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Texting Your Audience is a Really Good Idea

Sam Ward and Hannah Young on building audience relationships with SMS


The McNamara Alumni Center, where we’ll return for SRCCON 2018. (Erik Westra, 2016)

SRCCON 2018 is next week (!!), and as a preview, we’ve asked a handful of facilitators to tell us about their sessions. First up, it’s Sam Ward and Hannah Young, talking about Reveal’s SMS-based experiment in (non-creepy) ways to build audience relationships —Ed.

Q&A with Sam Ward & Hannah Young

Q. What’s the origin story for this SRCCON session? Why did you pitch this particular session, in this particular year?

For the past year, we’ve been experimenting with Amplify, an SMS platform we developed in collaboration with the Stanford d.school. Amplify has allowed us to connect with our radio and podcast listeners in a deeper, more intimate way than we had been able to with social media or email.

Reveal has launched Amplify across four podcasts since June of 2017: Misconceptions, Street fight, Inside Trump’s immigration crackdown, and The red line: Racial disparities in lending. We also launched The red line: Racial disparities in lending on our radio show, which goes out on 450+ public radio stations across the country. In total, we’ve sent nearly 138,000 messages to over 14,000 users.

Texting is a powerful tool to build a deeper, more personal relationship with our audience. As part of Reveal’s investigation into modern-day redlining, we connected Amplify with a database of 31 million Home Mortgage Disclosure Act records that allowed our listeners to text us their address to look up if lending disparities by race/ethnicity are happening where they live.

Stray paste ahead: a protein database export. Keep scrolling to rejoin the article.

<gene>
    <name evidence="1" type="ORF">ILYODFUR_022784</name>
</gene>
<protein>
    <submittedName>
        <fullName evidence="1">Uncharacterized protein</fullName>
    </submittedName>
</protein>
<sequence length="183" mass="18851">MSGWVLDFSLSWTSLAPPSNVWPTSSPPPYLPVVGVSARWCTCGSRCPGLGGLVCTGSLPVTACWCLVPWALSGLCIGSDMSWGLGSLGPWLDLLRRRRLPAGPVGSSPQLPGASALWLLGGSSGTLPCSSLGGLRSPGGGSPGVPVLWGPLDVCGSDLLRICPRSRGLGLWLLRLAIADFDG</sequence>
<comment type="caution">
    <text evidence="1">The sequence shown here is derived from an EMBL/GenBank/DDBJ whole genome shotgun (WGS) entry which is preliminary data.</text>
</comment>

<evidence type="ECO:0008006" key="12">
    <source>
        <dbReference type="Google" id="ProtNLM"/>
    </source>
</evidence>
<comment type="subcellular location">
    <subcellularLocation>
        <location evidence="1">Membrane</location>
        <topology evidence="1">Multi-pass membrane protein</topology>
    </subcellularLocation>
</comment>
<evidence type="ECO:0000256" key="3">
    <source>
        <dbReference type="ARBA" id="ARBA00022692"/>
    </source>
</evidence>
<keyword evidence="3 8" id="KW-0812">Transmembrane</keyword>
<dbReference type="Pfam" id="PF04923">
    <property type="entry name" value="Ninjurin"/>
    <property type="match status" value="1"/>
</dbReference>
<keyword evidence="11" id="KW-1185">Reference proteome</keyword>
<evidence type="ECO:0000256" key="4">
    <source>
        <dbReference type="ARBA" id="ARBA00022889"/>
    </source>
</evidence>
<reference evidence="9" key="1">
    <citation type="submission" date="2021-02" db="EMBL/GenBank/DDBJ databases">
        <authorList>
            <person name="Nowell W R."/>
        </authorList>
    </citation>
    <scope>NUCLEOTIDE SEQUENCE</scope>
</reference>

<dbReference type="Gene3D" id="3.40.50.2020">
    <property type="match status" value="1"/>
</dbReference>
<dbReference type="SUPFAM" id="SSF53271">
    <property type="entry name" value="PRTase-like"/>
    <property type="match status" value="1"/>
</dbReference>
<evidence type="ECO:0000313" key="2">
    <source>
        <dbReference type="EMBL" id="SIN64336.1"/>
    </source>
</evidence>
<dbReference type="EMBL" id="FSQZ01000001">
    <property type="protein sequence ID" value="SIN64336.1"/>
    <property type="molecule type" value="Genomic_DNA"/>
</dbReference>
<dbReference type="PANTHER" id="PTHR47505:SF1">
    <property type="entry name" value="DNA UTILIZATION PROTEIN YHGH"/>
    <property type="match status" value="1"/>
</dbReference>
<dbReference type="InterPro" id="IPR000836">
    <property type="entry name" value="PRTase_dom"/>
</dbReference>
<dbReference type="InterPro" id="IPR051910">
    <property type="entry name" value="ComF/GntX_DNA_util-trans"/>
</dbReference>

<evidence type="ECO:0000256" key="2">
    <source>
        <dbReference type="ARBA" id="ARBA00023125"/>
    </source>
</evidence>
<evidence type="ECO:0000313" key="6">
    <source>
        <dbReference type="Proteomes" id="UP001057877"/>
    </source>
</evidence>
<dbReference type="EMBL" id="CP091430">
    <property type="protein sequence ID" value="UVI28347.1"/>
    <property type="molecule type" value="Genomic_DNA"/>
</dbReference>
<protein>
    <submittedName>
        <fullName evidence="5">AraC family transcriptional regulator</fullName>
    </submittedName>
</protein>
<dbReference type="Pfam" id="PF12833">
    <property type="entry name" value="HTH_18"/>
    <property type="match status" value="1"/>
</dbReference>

Since that episode came out, roughly 6,500 listeners have engaged with our reporting and data through Amplify. Of those, more than 2,000 posed questions they had about the issue. This opened up a new line of reporting for Reveal, including an article and podcast special that answered our audience’s most frequently asked questions.

We’ve learned a lot, and feel like we’ve only scratched the surface with what’s possible. We’re excited to share what we’ve learned with SRCCON. And we’re even more excited to learn what other folks have tried.

Q. Can you tell us a few surprising things or high-level takeaways about building relationships with an audience via SMS?

There are several key strengths for using SMS as the platform to deepen your relationship with your audience. First, you’re not reliant on the whims of any third-party algorithm, looking at you, Facebook. It is much more like email, where you have a direct connection to your audience. We’ve found people are eager engage with us—especially when they are listening to a podcast because they’re already on their phones.

Second, the platform is incredibly flexible. We’ve used it to send additional content to listeners to complement what they are hearing. This includes photographs, graphics, and documents. We’ve also used SMS as the front-end to a whole interactive database, where users can look up the racial disparity in home lending for any address in the country. But where it’s been really powerful is when we use it as a bridge between our audience and our reporters. On several campaigns, we’ve asked users what questions or experiences they have on issues including redlining, political protests, and immigration. Each time we ask, we see hundreds (and, one time, we saw thousands) of responses. We’ve used these responses to inform our reporting.

The third strength of SMS is its ability to facilitate personal interactions with listeners—an ability that we’ve not been able to replicate on any other technology platform. We often get questions, comments, and photos from our listeners telling us about where they’re listening, what they like about Reveal, and more. For example, we started one episode with a selfie from our host, Al Letson. People responded back with their own selfies and updates about what they were doing while they were listening—the same sorts of things you’d send to your friends and family.

Q. What are you most hoping that people will walk away with, after your session? What are you most looking forward to, in bringing this to SRCCON?

We hope people will come away from the session with a methodology for launching SMS campaigns that are authentic, personal, and substantive. We’ll explore finding the right voice, tone, and rhythm for a campaign, and then put it to the test by prototyping scripts right in the session, so participants walk away knowing what it feels like to run a SMS campaign. We’re excited to share our experiences with other news nerds, and learn from what others have tried.

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